What I initially found to be a contrived set-up gave way to admiration for the seamless transition between past and present. It helps that Shafak explores similar themes across time – namely, how the rigid binaries of the past morph into different forms in the present, their co-existence no longer incendiary but still uneasy and disjointed. When in the past, for example, her devoutly religious mother and her secular and liberal father would be continuously at loggerheads with each other, in the present day:
Religion . . . had been a collage of sorts. It had not been that uncommon to consume alcohol all year round and repent on the Night of Qadr, when one’s sins – so long as one was genuinely remorseful – were erased wholesale. There were plenty of people who fasted during Ramadan both to renew faith and to lose weight. The sacred dovetailed with the profane. (p. 91)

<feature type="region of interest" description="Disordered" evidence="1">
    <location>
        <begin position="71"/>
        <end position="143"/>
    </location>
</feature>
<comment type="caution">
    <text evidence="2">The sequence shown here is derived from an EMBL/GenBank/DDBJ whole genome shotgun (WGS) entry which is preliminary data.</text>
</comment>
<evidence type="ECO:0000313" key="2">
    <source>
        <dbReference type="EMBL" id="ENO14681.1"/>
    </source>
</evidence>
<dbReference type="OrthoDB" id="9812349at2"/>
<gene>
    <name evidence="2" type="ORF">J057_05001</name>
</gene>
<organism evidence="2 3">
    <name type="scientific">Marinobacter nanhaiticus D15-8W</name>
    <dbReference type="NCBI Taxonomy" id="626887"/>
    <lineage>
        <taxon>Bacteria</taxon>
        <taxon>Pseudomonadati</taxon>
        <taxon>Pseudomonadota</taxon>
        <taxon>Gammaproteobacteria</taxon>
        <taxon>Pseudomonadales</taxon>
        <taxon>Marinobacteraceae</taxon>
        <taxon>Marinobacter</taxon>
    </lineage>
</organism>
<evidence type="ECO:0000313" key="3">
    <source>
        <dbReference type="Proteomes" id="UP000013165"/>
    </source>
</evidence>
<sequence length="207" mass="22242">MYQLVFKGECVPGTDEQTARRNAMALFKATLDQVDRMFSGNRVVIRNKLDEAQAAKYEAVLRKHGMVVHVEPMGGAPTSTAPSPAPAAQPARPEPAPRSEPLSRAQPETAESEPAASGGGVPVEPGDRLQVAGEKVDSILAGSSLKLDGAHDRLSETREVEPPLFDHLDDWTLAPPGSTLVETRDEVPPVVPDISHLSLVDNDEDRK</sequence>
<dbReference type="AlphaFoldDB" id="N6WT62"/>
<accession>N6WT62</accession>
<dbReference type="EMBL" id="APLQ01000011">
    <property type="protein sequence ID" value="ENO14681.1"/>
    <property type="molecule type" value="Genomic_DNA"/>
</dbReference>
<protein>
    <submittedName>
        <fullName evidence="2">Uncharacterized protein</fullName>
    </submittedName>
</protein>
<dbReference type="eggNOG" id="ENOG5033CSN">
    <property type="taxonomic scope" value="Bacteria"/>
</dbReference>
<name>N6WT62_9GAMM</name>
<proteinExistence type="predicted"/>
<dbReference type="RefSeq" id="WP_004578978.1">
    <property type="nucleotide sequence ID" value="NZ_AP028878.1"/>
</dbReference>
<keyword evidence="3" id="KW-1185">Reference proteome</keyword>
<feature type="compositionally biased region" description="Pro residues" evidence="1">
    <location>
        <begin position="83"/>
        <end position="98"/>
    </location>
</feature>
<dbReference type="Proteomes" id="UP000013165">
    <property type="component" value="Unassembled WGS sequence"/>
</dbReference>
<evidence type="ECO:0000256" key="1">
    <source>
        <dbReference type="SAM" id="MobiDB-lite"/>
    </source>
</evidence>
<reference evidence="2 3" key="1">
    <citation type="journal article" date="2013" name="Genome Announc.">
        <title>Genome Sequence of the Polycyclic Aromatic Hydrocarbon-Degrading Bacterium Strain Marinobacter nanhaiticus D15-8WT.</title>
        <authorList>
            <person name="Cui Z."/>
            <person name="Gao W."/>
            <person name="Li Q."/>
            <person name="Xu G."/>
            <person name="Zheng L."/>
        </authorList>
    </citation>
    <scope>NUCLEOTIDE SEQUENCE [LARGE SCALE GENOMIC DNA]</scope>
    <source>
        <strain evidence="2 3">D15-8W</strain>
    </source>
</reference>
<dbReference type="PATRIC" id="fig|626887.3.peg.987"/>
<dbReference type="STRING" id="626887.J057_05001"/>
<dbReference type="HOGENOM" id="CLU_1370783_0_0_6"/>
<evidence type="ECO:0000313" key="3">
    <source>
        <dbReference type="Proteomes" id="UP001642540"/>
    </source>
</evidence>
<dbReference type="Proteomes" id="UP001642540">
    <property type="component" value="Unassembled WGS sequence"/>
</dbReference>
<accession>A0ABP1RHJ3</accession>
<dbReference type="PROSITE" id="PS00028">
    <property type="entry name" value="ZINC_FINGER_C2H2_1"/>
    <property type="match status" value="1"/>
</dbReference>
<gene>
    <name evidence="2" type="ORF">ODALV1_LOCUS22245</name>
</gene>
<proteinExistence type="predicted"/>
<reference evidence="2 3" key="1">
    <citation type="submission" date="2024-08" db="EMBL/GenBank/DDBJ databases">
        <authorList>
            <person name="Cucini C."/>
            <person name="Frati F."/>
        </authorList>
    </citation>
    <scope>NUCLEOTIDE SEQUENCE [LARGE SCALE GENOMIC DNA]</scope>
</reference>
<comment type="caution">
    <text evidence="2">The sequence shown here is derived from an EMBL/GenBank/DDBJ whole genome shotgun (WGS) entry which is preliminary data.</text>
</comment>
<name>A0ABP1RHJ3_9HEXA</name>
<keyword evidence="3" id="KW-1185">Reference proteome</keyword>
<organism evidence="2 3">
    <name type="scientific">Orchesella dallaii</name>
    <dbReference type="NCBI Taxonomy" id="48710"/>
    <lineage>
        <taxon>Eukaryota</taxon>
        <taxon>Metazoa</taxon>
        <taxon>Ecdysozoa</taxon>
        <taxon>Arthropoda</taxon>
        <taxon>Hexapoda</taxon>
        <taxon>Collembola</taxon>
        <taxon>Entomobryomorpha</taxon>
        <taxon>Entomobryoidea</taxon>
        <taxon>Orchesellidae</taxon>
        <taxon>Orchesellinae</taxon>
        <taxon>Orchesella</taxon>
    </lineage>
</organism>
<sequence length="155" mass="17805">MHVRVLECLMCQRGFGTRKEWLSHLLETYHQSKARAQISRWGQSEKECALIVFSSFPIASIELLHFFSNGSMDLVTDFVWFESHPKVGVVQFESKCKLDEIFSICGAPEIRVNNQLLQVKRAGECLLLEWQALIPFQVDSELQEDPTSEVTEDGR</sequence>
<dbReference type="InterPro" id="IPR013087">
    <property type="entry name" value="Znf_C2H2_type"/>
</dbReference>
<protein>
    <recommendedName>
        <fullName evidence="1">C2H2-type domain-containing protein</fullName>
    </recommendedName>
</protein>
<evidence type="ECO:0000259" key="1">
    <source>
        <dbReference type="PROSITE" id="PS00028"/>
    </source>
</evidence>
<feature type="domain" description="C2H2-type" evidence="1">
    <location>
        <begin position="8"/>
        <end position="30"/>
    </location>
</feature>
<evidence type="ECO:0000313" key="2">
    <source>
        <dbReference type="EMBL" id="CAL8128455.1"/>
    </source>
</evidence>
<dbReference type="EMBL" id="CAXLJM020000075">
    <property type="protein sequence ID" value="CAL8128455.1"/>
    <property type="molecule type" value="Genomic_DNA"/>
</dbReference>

What really won me over, though, was the nuanced exploration of Peri’s character. From both the present-day narrative and the past one, we learn that Peri is introverted, highly observant, and a little strange, but also sensitive to conflict of any kind, so that she erases her strangeness in favor of harmony. This begins from an early age, since she’s born into a household with parents with deeply incompatible political and religious views who try to win their children over to their respective sides. Peri, the third and youngest child, was often put in the awkward position of having to settle the score. “Surrounded by warriors who rebelled against one another,” the narrator writes, “she settled on compulsory complaisance, forcing herself into docility. Without anyone knowing, she quenched the fire in her, turning it into ashes” (p. 21). She would go on to realize that “while some people were passionate believers and others passionate non-believers, she would always remain stuck in between” (p. 39).